That said, I’ve also seen Instagram campaigns that significantly outperformed Facebook Ads. On our Kickstarter pre-launch email list for example, our Instagram leads were coming in at about half the price of our Facebook Ads.
In other words – Instagram is definitely worth testing. Even though the success rate is lower, when it works it can work really well.
Keep in mind that, unlike Facebook, Instagram is a image first platform. The image will determine 90% of the success. The text is barely visible on screen. While Facebook’s ad units give you a nice big headline, Instagram doesn’t even have a headline – it’s image and description only.
So make sure you have a stellar image. The image will matter even more on Instagram than Facebook.
Audience Network and Messenger
Audience Network is yet another ad platform that Facebook likes to enable by default. I’ve also never seen a positive ROI on Audience Network.
Audience Network is Facebook’s network of advertising partners. These could include apps, banners, etc. For the most part I just disable this and test on Facebook and Instagram’s native platforms.
I haven’t experimented with in-messenger ads. If you have a very profitable campaign, I’d give it a shot. But if it’s a new campaign, I’d err on the side of doing what’s proven to work. In other words, I’d go with just Facebook and Instagram feeds for new campaigns.
Selecting Specific Devices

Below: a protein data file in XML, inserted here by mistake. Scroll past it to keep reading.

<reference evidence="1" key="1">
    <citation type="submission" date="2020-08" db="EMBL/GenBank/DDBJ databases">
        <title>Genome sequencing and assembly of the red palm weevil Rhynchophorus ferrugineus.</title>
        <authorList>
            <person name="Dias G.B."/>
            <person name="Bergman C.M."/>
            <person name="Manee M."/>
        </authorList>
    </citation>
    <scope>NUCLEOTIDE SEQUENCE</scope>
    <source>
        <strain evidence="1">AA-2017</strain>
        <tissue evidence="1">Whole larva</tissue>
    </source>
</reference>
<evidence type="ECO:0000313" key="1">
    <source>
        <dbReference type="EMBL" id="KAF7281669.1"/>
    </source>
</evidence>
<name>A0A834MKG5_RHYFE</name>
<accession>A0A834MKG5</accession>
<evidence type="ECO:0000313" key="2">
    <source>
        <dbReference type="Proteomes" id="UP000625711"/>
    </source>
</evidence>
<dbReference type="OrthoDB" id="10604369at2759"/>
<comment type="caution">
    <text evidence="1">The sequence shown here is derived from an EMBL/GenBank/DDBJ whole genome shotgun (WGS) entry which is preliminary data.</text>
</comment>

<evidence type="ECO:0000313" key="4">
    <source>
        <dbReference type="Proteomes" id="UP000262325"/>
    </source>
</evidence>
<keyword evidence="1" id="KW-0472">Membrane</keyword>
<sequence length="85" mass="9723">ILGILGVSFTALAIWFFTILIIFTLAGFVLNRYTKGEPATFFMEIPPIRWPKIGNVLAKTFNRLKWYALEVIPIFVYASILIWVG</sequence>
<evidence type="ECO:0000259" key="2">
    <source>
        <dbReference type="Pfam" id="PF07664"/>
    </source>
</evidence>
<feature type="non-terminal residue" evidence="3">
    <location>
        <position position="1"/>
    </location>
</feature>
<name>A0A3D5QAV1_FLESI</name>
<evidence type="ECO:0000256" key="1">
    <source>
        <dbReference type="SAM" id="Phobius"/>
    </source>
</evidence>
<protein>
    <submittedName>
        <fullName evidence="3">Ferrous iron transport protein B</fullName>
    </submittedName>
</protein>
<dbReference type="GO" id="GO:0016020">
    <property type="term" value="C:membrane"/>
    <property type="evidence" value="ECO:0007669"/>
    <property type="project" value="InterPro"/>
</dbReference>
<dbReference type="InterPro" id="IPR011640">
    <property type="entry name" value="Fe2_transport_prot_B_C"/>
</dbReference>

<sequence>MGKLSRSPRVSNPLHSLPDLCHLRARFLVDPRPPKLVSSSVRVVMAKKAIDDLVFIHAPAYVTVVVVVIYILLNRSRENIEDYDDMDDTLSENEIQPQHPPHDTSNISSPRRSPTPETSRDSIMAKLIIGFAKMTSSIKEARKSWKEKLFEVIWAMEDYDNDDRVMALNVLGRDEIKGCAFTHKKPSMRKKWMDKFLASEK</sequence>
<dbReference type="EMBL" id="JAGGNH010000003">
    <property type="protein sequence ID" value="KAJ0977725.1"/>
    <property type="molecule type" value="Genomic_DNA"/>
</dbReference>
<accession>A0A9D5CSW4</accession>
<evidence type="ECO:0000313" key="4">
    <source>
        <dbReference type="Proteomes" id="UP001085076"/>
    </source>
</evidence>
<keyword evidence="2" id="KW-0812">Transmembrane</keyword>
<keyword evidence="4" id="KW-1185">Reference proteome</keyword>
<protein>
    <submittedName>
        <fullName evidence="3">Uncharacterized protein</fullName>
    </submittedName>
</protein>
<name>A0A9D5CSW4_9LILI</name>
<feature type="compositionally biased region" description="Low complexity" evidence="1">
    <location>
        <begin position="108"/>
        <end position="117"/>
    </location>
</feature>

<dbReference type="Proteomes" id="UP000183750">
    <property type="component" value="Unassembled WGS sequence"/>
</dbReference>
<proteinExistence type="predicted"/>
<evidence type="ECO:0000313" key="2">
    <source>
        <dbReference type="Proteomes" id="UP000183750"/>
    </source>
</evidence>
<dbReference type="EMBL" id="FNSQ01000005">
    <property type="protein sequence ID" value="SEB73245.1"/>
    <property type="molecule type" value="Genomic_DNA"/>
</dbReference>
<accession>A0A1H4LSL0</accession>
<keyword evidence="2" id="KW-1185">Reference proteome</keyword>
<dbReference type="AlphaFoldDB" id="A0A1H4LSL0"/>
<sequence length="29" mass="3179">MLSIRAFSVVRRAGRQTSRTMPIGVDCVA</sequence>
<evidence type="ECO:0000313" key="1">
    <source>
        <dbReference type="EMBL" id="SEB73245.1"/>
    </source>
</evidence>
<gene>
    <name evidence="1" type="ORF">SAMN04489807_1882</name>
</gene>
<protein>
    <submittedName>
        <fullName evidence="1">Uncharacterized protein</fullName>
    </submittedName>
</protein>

You can target your Facebook ads by specific devices. Note – I would only recommend doing this after you have some data. For example, if you run your ads for a week, pull a report and see that iOS converts better than Android. Otherwise, I would leave these at default for the first test.
You can select the device type under “Advanced Options”:
You can actually get even more granular than just the device type – you can get down to the specific device model. I’m not sure why, but Facebook put this in Behavior rather than in the Device targeting section.
To select by specific mobile devices, go to Behavior > Mobile Device User > Brand > Select Phone. For example, you can target only people who have the iPhone 7 Plus.
Targeting by Browser
You can also target people based on the browsers they’re using. This is useful if you notice a significant difference in conversion rates between browsers. I haven’t found this to be a very useful optimization, but I could see it being useful with tech products or software products.
A custom audience is a “grouping” of people you can create in Facebook, based on their behavior on your website or on Facebook.
Once you’ve created a custom audience, you can then show ads to them on Facebook, or use them to create a lookalike audience.
Here are some of the things you can do with a custom audience:
- You can show Video #2 to everyone who watched at least 25% of Video #1.
- You can target people who came to your website but didn’t buy.
- You can show ads to people who registered for a webinar but didn’t show up.